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China may not make major changes to its Covid policy anytime soon

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A couple pass necessities over a Covid lockdown barrier in the city of Guangzhou on November 17, 2022.

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BEIJING — China is unlikely to make major changes to its Covid policy in the near future despite protests over the weekend, analysts said.

One of the reasons for the public unrest was the local implementation of recent central government policy, they said.

“Without clear guidance from the top, local officials are inclined to play it safe by sticking to the current zero Covid stance,” said Larry Hu, chief China economist at Macquarie. “It upset a lot of people, who expect[ed] more easing following the “20 measures” announced earlier this month.

Groups of people in China took to the streets over the weekend to vent their frustration, built up over nearly three years of strict Covid controls. Local infections have increased, causing more lockdowns in the past week.

Although protests were rare, it was not immediately clear on what scale the demonstrations had taken place.

Earlier this month, the central government signaled a step towards reopening by announcing “20 measures” to reduce quarantine times and generally make Covid checks more targeted.

However, Hu said it was unclear whether the aim of the measures was to drastically reduce new infections – likely requiring a strict lockdown – or to slow the rate of increase, with less disruption to the economy and hospitals.

“The coming week could be crucial, as news of social unrest over the weekend has heightened the sense of urgency for more policy clarification and advice from the summit,” he said.

In Beijing over the weekend, unverified videos on social media showed residents pointing to the 20 measures and convincing their community leadership that there was no legal basis to lock down their resort. apartments.

An implementation gap

On Saturday, a publication overseen by the People’s Daily, mouthpiece of the Chinese Communist Party, said that based on the 20 measures, only authorities at county level or above could call for Covid checks, and that the closures schools or traffic should not occur arbitrarily.

Separately, the People’s Daily published a front-page op-ed on Monday on the need to make Covid controls more targeted and effective, while scrapping those that should be scrapped.

It will likely take a month for the 20 measures to be fully implemented, after which policymakers can make further changes, said Qin Gang, executive director of the Beijing-based research institute ICR.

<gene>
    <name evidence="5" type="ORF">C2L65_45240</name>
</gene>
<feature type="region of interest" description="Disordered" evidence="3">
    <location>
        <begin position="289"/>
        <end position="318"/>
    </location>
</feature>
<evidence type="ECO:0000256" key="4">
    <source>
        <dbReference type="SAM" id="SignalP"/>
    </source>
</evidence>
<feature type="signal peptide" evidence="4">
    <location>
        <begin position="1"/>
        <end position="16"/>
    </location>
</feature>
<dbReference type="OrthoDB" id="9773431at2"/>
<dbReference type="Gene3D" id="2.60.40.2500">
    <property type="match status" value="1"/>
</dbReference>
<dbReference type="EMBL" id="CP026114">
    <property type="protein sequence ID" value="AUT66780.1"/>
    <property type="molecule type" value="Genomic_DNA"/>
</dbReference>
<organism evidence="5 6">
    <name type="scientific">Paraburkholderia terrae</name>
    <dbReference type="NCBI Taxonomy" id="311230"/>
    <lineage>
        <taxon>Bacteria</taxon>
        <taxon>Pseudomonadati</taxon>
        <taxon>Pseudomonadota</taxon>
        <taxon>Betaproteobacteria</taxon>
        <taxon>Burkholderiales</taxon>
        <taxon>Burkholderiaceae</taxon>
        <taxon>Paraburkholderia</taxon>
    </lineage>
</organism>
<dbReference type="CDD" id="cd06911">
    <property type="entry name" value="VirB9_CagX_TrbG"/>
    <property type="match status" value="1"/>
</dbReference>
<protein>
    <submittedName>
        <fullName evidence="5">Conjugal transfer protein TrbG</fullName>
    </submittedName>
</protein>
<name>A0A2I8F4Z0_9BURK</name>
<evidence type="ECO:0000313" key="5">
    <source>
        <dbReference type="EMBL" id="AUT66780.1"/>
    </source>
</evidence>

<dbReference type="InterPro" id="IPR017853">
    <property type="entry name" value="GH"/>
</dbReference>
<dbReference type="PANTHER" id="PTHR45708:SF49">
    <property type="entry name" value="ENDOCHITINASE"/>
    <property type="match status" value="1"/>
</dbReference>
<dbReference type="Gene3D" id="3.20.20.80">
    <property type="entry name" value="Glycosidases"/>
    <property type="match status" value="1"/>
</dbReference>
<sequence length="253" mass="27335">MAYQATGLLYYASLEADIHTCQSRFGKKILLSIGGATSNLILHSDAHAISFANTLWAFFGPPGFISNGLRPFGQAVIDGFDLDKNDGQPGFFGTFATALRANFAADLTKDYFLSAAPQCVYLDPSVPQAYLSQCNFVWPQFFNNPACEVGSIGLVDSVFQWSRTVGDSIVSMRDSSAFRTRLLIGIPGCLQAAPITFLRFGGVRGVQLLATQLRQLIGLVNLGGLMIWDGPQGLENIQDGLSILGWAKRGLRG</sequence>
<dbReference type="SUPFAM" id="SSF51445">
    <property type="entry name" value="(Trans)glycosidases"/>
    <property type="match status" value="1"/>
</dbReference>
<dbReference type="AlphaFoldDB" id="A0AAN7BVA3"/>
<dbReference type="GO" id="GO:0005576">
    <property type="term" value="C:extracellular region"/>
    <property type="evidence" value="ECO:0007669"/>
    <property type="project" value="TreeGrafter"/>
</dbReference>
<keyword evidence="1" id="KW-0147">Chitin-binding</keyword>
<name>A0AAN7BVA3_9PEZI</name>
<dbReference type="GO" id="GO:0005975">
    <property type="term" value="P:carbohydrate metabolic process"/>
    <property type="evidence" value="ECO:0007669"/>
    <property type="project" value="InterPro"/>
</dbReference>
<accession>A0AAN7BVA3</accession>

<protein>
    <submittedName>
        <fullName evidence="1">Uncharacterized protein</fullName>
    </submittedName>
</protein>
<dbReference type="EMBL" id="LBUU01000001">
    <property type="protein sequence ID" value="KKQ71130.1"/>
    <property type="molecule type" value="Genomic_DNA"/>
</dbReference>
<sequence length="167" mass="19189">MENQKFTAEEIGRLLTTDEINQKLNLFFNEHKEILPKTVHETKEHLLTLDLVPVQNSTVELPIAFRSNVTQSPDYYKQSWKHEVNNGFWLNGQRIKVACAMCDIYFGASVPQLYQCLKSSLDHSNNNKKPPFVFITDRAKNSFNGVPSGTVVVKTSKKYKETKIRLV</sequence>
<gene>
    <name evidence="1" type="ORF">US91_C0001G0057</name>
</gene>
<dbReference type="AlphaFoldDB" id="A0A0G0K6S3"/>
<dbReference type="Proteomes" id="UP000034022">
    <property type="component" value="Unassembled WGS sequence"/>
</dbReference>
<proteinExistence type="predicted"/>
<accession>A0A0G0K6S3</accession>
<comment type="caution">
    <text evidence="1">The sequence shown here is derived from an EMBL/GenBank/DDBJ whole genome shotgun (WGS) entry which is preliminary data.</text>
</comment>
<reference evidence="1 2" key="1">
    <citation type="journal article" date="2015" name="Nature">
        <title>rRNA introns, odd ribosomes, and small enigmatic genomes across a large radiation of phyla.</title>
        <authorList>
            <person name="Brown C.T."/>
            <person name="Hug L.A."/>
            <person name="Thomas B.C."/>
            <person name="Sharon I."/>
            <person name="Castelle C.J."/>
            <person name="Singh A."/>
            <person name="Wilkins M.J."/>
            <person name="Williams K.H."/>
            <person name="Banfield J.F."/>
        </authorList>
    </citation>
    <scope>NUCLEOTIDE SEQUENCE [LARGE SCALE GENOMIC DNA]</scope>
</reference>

Especially before the measurements, “it’s clear that we have excessively controlled the virus,” Qin said in Mandarin, according to a CNBC translation. “Because it’s excessive, it’s caused a lot of problems.”

He noted that it was no longer sustainable for the Chinese economy and society to accept continued Covid controls.

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China’s GDP barely grew in the second quarter, dragged down by a strict lockdown in Shanghai. In the third quarter, growth for the year is only 3% so far, well below the official target of around 5.5% announced in March.

“In the short term, Covid policy will only be fine-tuned without moving the needle,” said Bruce Pang, chief economist and head of research for Greater China at JLL. “The focus of the stories is expected to swing between eliminating cases and taking more specific action.”

“The authorities are sending signals of a more pragmatic attitude towards the economic roadmap, COVID policy and geopolitical relations, all of which will help ensure a gradual economic recovery for China,” he said.

Mostly asymptomatic cases

China’s rapid lockdown in 2020 helped control Covid nationwide, prevent many deaths and get businesses back to work within a quarter. Authorities have also expressed concern about the ability of the public health system to handle a surge of infections.

However, the rise of more contagious variants and stricter virus testing requirements, among other restrictions, have weighed on business and consumer sentiment.

Mainland China on Sunday reported more than 40,000 local Covid infections spread across the country, and no new deaths. Most infections were asymptomatic. Since Wednesday, the national total – but not the number of cases with symptoms – has climbed well above that reported at the height of Shanghai’s lockdown.

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